Buffalo Narrows says ‘no’ to VLTs

By Gaven Crites

The nays have it.
On April 24, the Northern Village of Buffalo Narrows voted to maintain a prohibition on video lottery terminals in the community after a motion was tabled by a local bar owner looking to reintroduce the machines following a close to 15-year ban.
A total of 244 ballots were cast, 184 against, 59 for and one with no marking.
Gerald Tinker, owner of the Pelican Tavern, brought the initiative forward because he thought he had the community’s support.
“That’s why we brought it to this stage,” Tinker said. “The youth vote never came out.”
As a member of council, Tinker had to recuse himself from all proceedings because of a conflict of interest. Now, it’s back to business as usual.
“It’s just another hurdle, that’s all,” he added.
Bobby Woods, a resident and former mayor of the northern village, has been a vocal critic of the proposal since it was brought to council.
“I’m proud of the people of Buffalo Narrows for taking the initiative to look at this from a healthy perspective,” Woods said. “They kept the community’s health in mind first and foremost. This decision will help save us from further social problems. I’m happy.”
Woods added, although the turnout was perhaps smaller than expected, the result was overwhelming.
“Right now, our community is not ready for this,” he said. “I know there will be people disappointed with me and with this result, but that’s OK. People can agree to disagree.”
The divisiveness of the issue is not lost on former resident Leonard Montgrand, organizer of the original plebiscite to have the gaming terminals banned in the first place.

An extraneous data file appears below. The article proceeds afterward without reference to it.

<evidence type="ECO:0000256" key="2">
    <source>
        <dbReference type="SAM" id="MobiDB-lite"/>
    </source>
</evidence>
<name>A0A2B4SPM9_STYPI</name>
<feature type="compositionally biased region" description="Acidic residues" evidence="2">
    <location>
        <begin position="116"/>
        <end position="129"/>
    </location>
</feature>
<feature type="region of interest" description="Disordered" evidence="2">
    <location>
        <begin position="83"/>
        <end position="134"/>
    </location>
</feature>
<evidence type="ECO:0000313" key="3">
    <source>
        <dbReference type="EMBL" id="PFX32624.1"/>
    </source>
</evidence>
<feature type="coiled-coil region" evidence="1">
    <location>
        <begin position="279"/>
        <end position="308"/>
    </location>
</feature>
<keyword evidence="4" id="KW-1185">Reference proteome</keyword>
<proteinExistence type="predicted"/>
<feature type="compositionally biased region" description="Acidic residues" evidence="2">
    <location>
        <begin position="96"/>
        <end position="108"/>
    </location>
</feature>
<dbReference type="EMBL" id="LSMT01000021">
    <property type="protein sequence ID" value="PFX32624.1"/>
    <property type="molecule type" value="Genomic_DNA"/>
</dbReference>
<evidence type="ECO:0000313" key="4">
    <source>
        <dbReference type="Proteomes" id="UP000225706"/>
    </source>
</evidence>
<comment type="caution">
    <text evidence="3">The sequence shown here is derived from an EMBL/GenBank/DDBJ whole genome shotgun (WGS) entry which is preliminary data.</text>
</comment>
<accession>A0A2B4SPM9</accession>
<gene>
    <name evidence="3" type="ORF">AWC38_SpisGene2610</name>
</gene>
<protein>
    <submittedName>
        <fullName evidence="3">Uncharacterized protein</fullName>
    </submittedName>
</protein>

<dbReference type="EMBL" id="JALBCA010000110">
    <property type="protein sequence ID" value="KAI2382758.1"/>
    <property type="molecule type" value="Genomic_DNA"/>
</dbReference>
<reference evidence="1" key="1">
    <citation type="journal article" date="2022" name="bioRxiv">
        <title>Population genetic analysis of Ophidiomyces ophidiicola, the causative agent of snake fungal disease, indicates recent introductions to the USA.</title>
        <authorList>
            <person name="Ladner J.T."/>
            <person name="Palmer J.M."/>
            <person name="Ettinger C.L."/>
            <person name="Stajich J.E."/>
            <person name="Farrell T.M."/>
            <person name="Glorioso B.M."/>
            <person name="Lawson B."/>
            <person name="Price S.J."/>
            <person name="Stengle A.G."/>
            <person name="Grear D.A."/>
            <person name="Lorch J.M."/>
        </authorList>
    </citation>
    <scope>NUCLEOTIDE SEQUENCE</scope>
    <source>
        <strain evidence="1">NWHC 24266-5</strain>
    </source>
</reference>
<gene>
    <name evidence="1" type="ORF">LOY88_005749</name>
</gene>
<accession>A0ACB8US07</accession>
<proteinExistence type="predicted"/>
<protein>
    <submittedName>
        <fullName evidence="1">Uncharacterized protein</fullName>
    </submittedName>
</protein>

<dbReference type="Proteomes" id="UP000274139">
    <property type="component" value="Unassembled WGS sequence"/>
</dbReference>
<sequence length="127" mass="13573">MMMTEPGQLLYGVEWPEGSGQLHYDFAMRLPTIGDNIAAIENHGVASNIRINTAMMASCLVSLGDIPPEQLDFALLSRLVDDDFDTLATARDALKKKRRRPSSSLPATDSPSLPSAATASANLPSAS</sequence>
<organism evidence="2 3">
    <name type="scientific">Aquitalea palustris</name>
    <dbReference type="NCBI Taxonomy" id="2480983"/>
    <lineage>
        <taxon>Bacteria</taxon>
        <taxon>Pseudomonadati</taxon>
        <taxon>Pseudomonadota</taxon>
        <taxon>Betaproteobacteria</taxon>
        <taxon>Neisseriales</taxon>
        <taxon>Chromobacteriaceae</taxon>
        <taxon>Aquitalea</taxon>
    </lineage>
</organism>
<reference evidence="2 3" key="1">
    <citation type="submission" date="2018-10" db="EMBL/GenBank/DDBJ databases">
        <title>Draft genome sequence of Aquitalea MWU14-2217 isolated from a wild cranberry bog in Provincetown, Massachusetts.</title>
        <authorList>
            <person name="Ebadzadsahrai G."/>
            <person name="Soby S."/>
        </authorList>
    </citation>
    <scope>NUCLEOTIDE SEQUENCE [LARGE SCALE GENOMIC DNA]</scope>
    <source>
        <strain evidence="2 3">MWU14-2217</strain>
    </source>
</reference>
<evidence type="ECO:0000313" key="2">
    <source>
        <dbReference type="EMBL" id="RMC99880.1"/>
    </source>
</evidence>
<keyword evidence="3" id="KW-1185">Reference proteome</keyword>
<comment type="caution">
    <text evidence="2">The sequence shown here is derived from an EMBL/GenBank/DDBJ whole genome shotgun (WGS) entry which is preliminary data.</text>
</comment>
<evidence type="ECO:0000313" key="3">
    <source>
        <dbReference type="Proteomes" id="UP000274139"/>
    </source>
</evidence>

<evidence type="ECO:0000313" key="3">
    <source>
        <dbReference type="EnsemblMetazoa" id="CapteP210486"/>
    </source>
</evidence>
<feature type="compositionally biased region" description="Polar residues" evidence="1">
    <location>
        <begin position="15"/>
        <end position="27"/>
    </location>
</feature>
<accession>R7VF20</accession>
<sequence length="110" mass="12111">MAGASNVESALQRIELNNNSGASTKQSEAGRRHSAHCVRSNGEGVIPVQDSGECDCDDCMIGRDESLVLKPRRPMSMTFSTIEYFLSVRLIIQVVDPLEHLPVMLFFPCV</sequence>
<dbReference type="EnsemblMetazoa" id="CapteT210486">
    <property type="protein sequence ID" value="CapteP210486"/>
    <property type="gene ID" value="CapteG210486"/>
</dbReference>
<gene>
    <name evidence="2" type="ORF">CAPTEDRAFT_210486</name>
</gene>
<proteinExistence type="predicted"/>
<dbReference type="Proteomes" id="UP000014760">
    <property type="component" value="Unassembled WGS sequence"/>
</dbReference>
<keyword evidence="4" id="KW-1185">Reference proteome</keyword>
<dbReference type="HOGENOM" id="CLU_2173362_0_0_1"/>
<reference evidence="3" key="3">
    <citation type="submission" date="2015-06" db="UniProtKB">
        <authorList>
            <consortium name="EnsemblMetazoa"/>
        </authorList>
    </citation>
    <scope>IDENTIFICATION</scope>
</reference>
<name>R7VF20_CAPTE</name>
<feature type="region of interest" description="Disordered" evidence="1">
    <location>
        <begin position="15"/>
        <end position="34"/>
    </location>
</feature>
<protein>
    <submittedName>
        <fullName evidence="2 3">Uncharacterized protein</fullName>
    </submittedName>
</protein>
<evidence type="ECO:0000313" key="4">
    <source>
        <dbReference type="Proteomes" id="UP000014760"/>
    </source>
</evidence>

“At that time, because there was no other form of entertainment or gambling, there was a lot of people gambling, like myself, spending a lot of money,” Montgrand said.
Now a La Loche resident, Montgrand still calls Buffalo Narrows his hometown.
“In hindsight, it was a good thing,” he said. “Buffalo wasn’t ready for it back then. But, nowadays, I personally think VLTs are not going to destroy a community because communities have learned. They’ve progressed and grown and there are other forms of electronic gambling.”
Montgrand was surprised by the vote, both by the relatively small turnout and the disparity with respect to the results.
“I thought they would vote them back in this year,” he said. “But, they still maintain a sense of responsibility in terms of gambling. I know the community works hard on other social issues and they have a good strong community.”
Officially, mayor and council had final say on the issue at their regular meeting held yesterday (April 29).

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